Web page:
You are here

Combine Flower Color

Filed Under:
Thursday, June 14, 2018 - 2:00am

Host: Gary Bachman, Ornamental Horticulture Specialist

Transcription:

Combining colorful flowers is one way to create feeling and emotion in the garden today on Southern Gardening.

Southern Gardening with Gary Bachman is produced by the Mississippi State University Extension Service.

Colors are not just colors. They have well defined properties of hugh, temperature, intensity, and value. Hugh is simply the name of the color. Blue is blue, and red is red. Colors can also have temperatures. Warm colors are reds, oranges, and yellows, while cool colors are greens, blues, and purples. The intensity of a color refers to how bright or dull it appear to the view. And value refers to how dark the color is. In other words, dark-red color.

Color can also have tints and shades. A color tint is how much white is blended into the color. The shade of a color refers to the elements of black mixed in. Reds and purples are attention grabbers. They are opposite on the spectrum and have extreme differences. Purple is a cool colors, while red is very warm. The colors compete for attention and seem to leap and flutter next to each other. The red of Jupiter’s beard and sage can energize any garden.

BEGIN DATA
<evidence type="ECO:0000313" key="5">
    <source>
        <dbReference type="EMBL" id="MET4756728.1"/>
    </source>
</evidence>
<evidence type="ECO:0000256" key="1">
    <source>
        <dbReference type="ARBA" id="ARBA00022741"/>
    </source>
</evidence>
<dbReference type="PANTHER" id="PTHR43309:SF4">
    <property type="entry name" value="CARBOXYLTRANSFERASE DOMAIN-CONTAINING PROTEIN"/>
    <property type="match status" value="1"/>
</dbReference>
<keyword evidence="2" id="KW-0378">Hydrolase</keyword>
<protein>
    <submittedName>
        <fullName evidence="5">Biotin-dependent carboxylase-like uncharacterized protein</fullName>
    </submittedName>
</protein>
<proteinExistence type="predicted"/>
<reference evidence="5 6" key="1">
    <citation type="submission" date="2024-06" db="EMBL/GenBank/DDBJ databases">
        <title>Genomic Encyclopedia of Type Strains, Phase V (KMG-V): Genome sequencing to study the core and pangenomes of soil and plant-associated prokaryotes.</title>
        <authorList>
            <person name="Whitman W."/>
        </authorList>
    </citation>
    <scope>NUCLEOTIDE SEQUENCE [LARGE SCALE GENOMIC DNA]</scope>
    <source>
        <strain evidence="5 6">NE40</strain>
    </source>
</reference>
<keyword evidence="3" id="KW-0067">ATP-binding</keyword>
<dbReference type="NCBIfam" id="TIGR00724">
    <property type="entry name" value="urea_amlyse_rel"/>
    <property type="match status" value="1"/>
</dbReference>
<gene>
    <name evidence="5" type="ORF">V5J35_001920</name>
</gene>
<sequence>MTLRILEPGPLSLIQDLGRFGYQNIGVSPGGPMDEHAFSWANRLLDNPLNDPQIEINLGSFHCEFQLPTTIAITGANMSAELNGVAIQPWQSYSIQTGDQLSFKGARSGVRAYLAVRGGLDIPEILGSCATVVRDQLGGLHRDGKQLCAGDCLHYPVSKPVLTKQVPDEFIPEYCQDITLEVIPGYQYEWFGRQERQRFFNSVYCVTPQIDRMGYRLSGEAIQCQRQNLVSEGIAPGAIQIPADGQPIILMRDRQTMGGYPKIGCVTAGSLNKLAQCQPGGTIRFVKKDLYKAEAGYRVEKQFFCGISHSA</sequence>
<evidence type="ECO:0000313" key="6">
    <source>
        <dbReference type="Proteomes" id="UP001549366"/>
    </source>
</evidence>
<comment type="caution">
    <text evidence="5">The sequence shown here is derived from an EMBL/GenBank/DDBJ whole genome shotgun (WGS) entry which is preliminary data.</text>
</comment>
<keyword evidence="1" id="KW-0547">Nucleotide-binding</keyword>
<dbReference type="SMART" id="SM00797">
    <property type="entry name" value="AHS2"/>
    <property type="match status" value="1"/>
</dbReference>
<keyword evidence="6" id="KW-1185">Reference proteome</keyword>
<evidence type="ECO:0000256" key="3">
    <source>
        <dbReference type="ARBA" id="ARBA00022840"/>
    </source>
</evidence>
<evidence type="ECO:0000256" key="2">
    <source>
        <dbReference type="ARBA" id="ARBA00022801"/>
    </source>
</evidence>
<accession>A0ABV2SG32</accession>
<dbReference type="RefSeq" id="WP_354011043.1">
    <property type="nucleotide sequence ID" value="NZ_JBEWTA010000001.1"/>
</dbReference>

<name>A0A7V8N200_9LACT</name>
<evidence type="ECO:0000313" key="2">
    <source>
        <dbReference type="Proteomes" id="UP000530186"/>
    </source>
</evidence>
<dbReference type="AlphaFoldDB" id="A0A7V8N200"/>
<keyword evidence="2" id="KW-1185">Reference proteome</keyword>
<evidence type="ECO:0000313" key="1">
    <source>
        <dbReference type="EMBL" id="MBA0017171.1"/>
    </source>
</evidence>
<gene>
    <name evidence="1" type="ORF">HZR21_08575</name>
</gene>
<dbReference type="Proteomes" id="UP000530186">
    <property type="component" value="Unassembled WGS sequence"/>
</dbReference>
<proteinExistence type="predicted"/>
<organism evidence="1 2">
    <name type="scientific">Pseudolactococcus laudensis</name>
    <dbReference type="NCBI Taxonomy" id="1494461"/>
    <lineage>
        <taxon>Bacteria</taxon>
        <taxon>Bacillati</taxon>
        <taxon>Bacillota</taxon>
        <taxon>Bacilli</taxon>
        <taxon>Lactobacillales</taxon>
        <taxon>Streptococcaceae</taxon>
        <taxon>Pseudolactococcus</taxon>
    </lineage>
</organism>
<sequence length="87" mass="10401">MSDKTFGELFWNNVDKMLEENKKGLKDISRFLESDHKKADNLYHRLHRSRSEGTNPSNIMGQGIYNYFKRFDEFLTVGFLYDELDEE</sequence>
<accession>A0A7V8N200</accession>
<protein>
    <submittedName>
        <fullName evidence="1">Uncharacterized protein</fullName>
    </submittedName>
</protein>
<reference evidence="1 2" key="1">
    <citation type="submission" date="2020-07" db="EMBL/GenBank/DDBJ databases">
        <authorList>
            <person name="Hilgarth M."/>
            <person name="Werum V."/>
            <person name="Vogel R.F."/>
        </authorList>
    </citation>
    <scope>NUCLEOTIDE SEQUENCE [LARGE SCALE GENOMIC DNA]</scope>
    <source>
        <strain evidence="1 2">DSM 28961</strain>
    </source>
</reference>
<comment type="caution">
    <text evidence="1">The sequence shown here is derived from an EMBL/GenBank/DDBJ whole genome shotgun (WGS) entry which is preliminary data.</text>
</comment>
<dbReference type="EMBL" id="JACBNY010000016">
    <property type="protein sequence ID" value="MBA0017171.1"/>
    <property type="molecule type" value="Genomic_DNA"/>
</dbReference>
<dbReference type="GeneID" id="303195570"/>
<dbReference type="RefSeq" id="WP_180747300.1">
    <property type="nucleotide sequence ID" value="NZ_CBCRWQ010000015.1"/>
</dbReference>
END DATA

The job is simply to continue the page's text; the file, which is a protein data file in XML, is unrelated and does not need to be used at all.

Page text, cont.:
Blues, greens, and silvers are calming and cool in nature. The combination of these colors creates a sense of serene refinement and style. Japanese Painted Fern is an example of rich textures and stylish colors. Orange and pinks are analogous colors which are exciting when combined in the garden. These colors are said to have equal weights and create excitement as they compete with each other for your attention. But don’t worry about creating the perfect color combinations. Plant flowering annuals and perennials together just because they look good.

I’m horticulturist Gary Bachman for Southern gardening.

Southern Gardening with Gary Bachman is produced by the Mississippi State University Extension Service.

Contact Your County Office